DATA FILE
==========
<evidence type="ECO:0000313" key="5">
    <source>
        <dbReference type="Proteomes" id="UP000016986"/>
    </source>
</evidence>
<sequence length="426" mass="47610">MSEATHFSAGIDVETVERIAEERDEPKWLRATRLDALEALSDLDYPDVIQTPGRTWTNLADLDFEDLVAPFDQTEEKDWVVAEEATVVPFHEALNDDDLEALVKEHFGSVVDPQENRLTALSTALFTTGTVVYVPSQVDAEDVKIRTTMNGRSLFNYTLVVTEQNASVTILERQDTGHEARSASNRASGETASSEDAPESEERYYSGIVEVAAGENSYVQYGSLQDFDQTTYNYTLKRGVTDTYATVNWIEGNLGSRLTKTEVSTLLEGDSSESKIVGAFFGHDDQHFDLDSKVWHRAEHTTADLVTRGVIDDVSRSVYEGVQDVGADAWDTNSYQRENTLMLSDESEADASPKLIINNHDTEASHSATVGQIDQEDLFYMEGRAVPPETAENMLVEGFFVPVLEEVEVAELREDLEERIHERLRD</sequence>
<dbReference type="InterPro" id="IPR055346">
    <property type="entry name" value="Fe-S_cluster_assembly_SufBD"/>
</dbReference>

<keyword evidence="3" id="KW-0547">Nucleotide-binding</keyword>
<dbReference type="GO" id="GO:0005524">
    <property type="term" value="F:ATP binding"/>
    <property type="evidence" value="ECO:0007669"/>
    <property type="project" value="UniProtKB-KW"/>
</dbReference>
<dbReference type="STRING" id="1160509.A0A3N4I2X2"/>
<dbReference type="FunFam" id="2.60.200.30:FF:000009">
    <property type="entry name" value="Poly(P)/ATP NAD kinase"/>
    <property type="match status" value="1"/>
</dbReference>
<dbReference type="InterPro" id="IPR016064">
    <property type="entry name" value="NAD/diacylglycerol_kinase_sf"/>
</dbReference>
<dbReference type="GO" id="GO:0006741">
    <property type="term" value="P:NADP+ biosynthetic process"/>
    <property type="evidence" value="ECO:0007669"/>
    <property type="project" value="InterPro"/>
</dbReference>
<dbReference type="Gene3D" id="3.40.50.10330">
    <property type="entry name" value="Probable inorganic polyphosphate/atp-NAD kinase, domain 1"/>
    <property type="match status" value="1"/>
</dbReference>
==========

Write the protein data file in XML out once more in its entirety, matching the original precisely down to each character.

<evidence type="ECO:0000313" key="5">
    <source>
        <dbReference type="Proteomes" id="UP000016986"/>
    </source>
</evidence>
<sequence length="426" mass="47610">MSEATHFSAGIDVETVERIAEERDEPKWLRATRLDALEALSDLDYPDVIQTPGRTWTNLADLDFEDLVAPFDQTEEKDWVVAEEATVVPFHEALNDDDLEALVKEHFGSVVDPQENRLTALSTALFTTGTVVYVPSQVDAEDVKIRTTMNGRSLFNYTLVVTEQNASVTILERQDTGHEARSASNRASGETASSEDAPESEERYYSGIVEVAAGENSYVQYGSLQDFDQTTYNYTLKRGVTDTYATVNWIEGNLGSRLTKTEVSTLLEGDSSESKIVGAFFGHDDQHFDLDSKVWHRAEHTTADLVTRGVIDDVSRSVYEGVQDVGADAWDTNSYQRENTLMLSDESEADASPKLIINNHDTEASHSATVGQIDQEDLFYMEGRAVPPETAENMLVEGFFVPVLEEVEVAELREDLEERIHERLRD</sequence>
<dbReference type="InterPro" id="IPR055346">
    <property type="entry name" value="Fe-S_cluster_assembly_SufBD"/>
</dbReference>

<keyword evidence="3" id="KW-0547">Nucleotide-binding</keyword>
<dbReference type="GO" id="GO:0005524">
    <property type="term" value="F:ATP binding"/>
    <property type="evidence" value="ECO:0007669"/>
    <property type="project" value="UniProtKB-KW"/>
</dbReference>
<dbReference type="STRING" id="1160509.A0A3N4I2X2"/>
<dbReference type="FunFam" id="2.60.200.30:FF:000009">
    <property type="entry name" value="Poly(P)/ATP NAD kinase"/>
    <property type="match status" value="1"/>
</dbReference>
<dbReference type="InterPro" id="IPR016064">
    <property type="entry name" value="NAD/diacylglycerol_kinase_sf"/>
</dbReference>
<dbReference type="GO" id="GO:0006741">
    <property type="term" value="P:NADP+ biosynthetic process"/>
    <property type="evidence" value="ECO:0007669"/>
    <property type="project" value="InterPro"/>
</dbReference>
<dbReference type="Gene3D" id="3.40.50.10330">
    <property type="entry name" value="Probable inorganic polyphosphate/atp-NAD kinase, domain 1"/>
    <property type="match status" value="1"/>
</dbReference>